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A Catalyst That Multitasks To Make Complex Molecules

Organic Synthesis: Method leads to complex, biologically relevant molecules on gram scale

by Bethany Halford
September 22, 2014 | A version of this story appeared in Volume 92, Issue 38

Three men pose for a photo in front of a whiteboard with molecules drawn on it.
Credit: Christopher Soldt
Boston College chemists (from left) McGrath, Hoveyda, and Meng.

A new synthetic strategy that relies on a multitasking copper catalyst allows chemists to construct useful molecules faster and with higher yield. Experts say it promises to fast-track complicated syntheses.

Fewer steps in a chemical synthesis often translate to a better yield of the final product. Chemists therefore prize so-called multicomponent reactions that orchestrate the assembly of multiple building blocks into a complex structure in a single stroke. But getting all those pieces to come together in a precise and predictable fashion takes something of a molecular maestro.

A copper catalyst guides this multicomponent reaction.
A reaction scheme and a line structure of rottnestol.
A copper catalyst guides this multicomponent reaction.

Boston College chemists Amir H. Hoveyda, Fanke Meng, and Kevin P. McGrath demonstrate their virtuosity in this regard by using an inexpensive copper catalyst that puts together complex molecules from an allene, a diboron reagent, and an allylic phosphate. The resulting products contain a stereogenic carbon center, a monosubstituted alkene, and a tough-to-synthesize Z-trisubstituted alkenylboron (Nature 2014, DOI: 10.1038/nature13735).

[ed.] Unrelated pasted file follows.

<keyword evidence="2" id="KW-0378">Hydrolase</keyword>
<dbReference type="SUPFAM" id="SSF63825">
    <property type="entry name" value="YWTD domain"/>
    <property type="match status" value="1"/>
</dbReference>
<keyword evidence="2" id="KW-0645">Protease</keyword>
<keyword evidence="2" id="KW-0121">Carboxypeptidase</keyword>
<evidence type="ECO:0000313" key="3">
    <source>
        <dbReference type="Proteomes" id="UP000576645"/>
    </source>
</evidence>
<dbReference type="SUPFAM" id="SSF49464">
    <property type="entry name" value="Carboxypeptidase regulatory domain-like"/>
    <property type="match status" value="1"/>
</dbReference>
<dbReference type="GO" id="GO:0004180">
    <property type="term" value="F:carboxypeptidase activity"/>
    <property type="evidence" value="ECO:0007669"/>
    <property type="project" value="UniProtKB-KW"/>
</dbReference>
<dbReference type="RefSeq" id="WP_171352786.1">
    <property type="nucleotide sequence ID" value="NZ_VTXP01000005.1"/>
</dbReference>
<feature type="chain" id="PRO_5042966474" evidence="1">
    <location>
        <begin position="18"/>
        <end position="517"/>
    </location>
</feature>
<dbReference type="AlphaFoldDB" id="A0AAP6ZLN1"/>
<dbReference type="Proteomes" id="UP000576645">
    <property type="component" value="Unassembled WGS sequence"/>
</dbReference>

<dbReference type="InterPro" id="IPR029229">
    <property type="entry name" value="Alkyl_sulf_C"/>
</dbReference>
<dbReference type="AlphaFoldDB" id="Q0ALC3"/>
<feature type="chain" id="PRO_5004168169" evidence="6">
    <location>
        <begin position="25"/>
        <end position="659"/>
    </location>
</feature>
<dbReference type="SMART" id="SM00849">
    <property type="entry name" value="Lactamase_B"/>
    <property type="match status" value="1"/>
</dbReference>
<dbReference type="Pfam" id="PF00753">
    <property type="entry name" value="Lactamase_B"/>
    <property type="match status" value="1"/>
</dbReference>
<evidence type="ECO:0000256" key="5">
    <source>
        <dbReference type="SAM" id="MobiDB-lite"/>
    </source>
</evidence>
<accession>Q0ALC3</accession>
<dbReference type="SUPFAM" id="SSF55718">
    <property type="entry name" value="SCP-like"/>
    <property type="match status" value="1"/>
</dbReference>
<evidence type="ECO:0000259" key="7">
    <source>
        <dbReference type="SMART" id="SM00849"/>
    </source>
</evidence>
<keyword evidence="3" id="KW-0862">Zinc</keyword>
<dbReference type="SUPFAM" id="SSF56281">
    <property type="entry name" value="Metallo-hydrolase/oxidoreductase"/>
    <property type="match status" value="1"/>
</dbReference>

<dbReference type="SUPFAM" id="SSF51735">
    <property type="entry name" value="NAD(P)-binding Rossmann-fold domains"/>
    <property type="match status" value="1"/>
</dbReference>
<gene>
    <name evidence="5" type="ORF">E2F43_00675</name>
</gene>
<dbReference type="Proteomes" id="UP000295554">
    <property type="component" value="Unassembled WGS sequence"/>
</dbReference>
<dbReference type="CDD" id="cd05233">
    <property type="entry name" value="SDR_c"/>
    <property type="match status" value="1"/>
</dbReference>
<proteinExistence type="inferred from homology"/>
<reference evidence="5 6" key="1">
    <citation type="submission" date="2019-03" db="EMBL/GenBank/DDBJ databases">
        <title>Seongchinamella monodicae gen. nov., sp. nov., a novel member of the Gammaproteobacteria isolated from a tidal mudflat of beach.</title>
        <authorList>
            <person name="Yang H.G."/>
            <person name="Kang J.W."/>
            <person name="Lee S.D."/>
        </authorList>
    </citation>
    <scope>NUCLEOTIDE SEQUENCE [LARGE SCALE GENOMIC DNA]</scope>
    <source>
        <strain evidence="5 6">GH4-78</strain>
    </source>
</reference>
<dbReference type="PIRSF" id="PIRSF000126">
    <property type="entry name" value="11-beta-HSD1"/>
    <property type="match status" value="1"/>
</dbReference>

“From a strategic point of view, it’s a catalyst that does a lot of things in one single operation rather than a stop-and-go installation of functional groups one at a time, which is very expensive and generates a lot of waste,” Hoveyda tells C&EN. “It generates in one fell swoop products that have multiple functional groups that are extremely important.”

In particular, Hoveyda points out, this multicomponent reaction can be used to stereoselectively generate trisubstituted olefins—a motif that has proven to be the Achilles heel of many total syntheses. Often, he says, chemists have to resort to making an isomeric mixture of tribsubstituted olefins followed by a tedious separation step. Because the Boston College route produces an alkenylboron species, Hoveyda explains, chemists have the option of making either stereoisomer of many different trisubstituted olefins. “A lot of the success of this chemistry hinges upon the incredible work that other colleagues have done in the area of organoboron chemistry,” he says.

The researchers used the chemistry to prepare the antitumor agent herboxidiene and the antibiotic rottnestol on gram scale. The yield of the new rottnestol synthesis is seven times greater than the overall yield of the next most efficient synthesis. A similar multicomponent reaction strategy from Hoveyda’s lab also uses a copper catalyst to assemble complex products from 1,3-enynes, a diboron reagent, and an aldehyde (J. Am. Chem. Soc. 2014, DOI: 10.1021/ja5071202).

Michael J. Krische, an expert in organic synthesis at the University of Texas, Austin, points out that Hoveyda’s strategy will be useful for creating polyketides, natural products that are frequently used in medicine. Most commercial polyketides are made via fermentation or semisynthesis approaches because, until recently, he says, polyketide total syntheses have relied upon stoichiometric amounts of chiral auxiliaries to achieve stereocontrol at acyclic positions.

“Auxiliary-based approaches typically require additional steps to construct, install, and remove the auxiliary and are typically deployed under cryogenic conditions, which is not ideal for use on scale,” Krische says. Hoveyda’s copper catalysts are capable of stereoselectively assembling polyketide skeletons without stoichiometric chiral auxiliaries, he adds, “contributing powerfully to what is becoming a veritable renaissance in the development of methods for polyketide construction.”


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